The McHenry-Thompson draft bill establishes uniform definitions for industry regulation, carves out exceptions for certain types of digital assets, offers a roadmap for digital assets that begin as securities and expands the Commodity Futures Trading Commission’s registration, oversight and enforcement authority over digital assets, among other provisions. It also directs the SEC and the Commodity Futures Trading Commission to study a range of questions related to decentralized finance, including the extent to which decentralized finance has integrated into traditional financial markets and the risks associated with that.

“It is no secret blockchain technology and digital assets hold real promise. From improving our banking and financial services to providing data privacy and improving supply chain logistics, these technologies have the potential to transform everyday lives for Americans,” Thompson said in his opening statement. 

“As we look to put up clear guardrails for digital assets, it is important that consumers and market participants benefit from the same market protections found in traditional financial markets.”

Thompson made it clear that the legislation he and McHenry put out was a draft that they intend to update following debate, technical assistance and stakeholder feedback.

Ryan Selkis, founder and CEO of the crypto research firm Messari, called the discussion draft “the most extensive piece of legislative text that we’ve seen on financial services maybe since Dodd-Frank” in a Twitter Space discussion he moderated on Monday.

Selkis pledged to raise at least $100 million for a political action committee, Barron’s reported recently, which he said will be used to promote crypto and attack the industry’s critics. As of the end of the first quarter of 2023, Messari has not spent any money on federal lobbying.

Blockchain Association CEO Kristin Smith was also part of the Twitter Space discussion. The crypto industry must “get our heads around where our biggest pain points are” in the bill, Smith said, ideally within the next month since there is a “very good” chance the discussion draft could go to markup — when legislation is opened to amendments and committee votes on the bill — in July.

“It is incredibly important that the industry and the crypto community take this legislation very seriously. The fact that we have the chairs of the two committees of jurisdiction working together is something we haven’t seen before,” Smith said.

The discussion draft was proposed by two Republicans, and it does not yet have bipartisan support. Of the dozens of crypto and blockchain bills introduced by members of Congress over the last year, OpenSecrets data shows lobbyists for the cryptocurrency industry overwhelmingly reported lobbying on two bipartisan bills: the Lummis-Gillibrand Responsible Financial Innovation Act and the Digital Commodities Consumer Protection Act of 2022.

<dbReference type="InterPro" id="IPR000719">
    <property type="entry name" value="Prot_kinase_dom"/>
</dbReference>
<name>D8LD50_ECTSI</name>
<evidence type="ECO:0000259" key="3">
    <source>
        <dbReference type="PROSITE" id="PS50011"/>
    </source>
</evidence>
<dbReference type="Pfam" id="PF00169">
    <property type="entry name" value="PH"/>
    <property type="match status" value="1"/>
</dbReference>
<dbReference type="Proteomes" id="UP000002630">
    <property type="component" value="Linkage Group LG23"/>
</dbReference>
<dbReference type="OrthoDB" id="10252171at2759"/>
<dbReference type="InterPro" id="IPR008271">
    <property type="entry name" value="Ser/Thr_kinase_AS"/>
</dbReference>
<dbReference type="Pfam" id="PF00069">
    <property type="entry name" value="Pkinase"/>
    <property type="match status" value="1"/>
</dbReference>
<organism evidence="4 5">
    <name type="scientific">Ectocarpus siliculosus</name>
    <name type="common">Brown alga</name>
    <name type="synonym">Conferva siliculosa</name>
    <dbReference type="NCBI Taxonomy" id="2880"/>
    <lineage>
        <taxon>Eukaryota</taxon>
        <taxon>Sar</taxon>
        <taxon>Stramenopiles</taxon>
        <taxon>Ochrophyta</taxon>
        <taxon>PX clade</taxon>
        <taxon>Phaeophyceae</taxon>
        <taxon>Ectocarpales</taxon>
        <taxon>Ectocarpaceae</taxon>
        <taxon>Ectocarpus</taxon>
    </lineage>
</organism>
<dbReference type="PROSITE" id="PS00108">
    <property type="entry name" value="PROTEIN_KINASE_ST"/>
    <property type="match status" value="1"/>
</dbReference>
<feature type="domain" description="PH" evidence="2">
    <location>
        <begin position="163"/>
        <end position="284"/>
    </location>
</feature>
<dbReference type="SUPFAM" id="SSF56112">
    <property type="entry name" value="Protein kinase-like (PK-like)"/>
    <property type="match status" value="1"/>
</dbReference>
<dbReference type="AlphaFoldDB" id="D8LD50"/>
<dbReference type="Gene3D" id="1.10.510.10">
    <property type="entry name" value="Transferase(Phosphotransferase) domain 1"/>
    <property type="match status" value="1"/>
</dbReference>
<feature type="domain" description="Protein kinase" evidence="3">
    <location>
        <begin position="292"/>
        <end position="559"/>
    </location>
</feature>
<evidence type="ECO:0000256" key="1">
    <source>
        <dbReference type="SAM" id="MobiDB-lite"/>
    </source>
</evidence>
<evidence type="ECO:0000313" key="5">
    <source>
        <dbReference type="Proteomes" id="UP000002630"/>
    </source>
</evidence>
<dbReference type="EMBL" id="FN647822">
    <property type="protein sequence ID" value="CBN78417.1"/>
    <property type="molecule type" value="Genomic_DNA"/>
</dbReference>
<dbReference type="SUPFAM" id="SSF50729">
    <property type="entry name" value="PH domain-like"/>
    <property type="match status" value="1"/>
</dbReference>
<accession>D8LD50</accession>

The far-reaching bill introduced in the last Congress by Sens. Cynthia Lummis (R-Wyo.) and Kirsten Gillibrand (D-N.Y.) would standardize definitions for the digital asset industry, direct the Federal Energy Regulatory Commission to study digital asset energy consumption and hand regulatory authority over digital asset spot markets to the Commodity Futures Trading Commission, among other provisions. 

The narrower Digital Commodities Consumer Protection Act of 2022, the second-most cited piece of congressional legislation in lobbying disclosures from the cryptocurrency industry, would give the Commodity Futures Trading Commission jurisdiction to oversee digital asset spot markets. 

Rostin Behman, chair of the Commodity Futures Trading Commission, appeared before the House Agriculture Committee to kick off the hearing on the new discussion draft. 

Behman told the committee that regulations were “necessary” to prevent future crises like the collapse of the crypto trading platform FTX last fall, but emphasized the agency would need resources to enforce those new regulations.

“Simply put, we know how this ends. Leaving billions of dollars in customer funds and investments in largely unregulated entities is a recipe for disaster,” Behman said. “I believe the broader digital commodity market should be subject to similar time-tested regulations focused on protection of customer assets, surveillance of trading activity, prohibitions on conflicts of interest, and imposition of cybersecurity standards.”